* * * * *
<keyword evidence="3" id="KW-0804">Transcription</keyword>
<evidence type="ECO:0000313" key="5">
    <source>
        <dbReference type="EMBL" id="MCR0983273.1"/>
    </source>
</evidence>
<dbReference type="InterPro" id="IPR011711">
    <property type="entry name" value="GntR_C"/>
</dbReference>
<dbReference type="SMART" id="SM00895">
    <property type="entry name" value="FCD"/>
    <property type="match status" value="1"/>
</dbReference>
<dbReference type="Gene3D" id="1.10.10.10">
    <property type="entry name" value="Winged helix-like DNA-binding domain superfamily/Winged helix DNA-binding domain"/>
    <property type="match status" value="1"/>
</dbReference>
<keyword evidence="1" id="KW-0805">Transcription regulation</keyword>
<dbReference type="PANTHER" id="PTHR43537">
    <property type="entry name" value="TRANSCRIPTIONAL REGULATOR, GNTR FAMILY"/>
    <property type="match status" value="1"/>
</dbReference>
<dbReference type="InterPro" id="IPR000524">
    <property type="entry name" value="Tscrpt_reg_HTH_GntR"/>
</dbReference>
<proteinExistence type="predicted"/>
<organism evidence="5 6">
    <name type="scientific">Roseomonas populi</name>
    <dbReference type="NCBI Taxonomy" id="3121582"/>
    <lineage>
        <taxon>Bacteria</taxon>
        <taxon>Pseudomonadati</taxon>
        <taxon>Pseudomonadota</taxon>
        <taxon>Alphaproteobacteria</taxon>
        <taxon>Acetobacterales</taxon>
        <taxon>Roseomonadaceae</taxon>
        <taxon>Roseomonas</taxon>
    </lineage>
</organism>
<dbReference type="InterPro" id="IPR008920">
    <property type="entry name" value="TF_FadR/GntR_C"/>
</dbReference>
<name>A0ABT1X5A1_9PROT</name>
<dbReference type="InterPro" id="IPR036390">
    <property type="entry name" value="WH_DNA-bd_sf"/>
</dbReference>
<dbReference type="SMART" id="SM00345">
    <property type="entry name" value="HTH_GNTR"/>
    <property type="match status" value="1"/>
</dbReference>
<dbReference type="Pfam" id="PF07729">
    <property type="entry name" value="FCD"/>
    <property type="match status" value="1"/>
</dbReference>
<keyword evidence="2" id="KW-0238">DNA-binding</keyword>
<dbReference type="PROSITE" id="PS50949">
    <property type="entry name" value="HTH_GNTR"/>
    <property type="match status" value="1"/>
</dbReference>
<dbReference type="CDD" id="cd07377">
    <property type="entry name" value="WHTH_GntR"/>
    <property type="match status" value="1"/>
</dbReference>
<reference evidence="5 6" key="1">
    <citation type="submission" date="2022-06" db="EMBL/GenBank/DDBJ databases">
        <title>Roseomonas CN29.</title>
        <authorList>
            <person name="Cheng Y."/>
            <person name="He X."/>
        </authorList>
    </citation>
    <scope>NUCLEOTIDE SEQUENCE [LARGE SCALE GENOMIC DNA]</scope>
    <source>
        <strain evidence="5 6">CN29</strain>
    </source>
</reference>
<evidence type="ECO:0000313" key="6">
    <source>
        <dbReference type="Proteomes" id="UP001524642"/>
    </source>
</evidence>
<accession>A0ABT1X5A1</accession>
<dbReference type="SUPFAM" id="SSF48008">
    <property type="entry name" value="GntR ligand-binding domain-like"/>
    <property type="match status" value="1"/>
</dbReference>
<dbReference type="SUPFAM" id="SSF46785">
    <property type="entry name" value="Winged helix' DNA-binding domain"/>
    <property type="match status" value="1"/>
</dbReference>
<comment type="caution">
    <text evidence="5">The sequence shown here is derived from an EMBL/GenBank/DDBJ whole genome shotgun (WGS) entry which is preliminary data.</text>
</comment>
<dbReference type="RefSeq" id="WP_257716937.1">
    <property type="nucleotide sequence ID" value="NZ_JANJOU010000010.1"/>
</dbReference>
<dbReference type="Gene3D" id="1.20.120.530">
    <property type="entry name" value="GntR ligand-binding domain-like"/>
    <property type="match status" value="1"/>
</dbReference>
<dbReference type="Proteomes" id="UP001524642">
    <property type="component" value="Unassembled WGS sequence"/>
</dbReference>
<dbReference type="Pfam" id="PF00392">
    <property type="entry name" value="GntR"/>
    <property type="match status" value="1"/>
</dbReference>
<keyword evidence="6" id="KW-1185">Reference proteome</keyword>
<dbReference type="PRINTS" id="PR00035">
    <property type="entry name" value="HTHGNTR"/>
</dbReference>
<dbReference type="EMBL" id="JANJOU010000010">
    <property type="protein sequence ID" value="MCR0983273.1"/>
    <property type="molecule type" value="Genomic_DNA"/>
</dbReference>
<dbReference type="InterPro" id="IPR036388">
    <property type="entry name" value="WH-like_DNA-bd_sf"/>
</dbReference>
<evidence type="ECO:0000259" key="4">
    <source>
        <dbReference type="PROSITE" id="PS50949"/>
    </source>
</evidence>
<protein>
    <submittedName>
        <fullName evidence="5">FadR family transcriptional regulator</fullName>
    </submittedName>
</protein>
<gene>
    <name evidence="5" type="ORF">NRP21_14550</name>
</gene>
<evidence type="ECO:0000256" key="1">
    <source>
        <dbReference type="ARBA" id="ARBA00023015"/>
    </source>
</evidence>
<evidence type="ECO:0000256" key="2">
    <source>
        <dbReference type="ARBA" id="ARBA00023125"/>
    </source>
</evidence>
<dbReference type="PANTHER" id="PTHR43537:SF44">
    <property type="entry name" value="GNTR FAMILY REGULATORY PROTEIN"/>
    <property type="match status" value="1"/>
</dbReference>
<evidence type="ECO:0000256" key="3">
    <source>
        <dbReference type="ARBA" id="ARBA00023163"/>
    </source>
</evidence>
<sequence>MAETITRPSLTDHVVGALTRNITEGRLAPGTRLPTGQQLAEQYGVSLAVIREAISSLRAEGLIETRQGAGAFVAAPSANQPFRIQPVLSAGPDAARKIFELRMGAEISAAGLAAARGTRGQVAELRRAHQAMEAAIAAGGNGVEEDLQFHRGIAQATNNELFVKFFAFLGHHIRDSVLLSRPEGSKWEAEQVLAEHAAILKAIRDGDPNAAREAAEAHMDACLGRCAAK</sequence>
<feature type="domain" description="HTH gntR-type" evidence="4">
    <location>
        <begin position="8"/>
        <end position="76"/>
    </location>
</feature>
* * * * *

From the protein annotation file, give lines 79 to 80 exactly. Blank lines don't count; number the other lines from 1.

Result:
        <dbReference type="Proteomes" id="UP001524642"/>
    </source>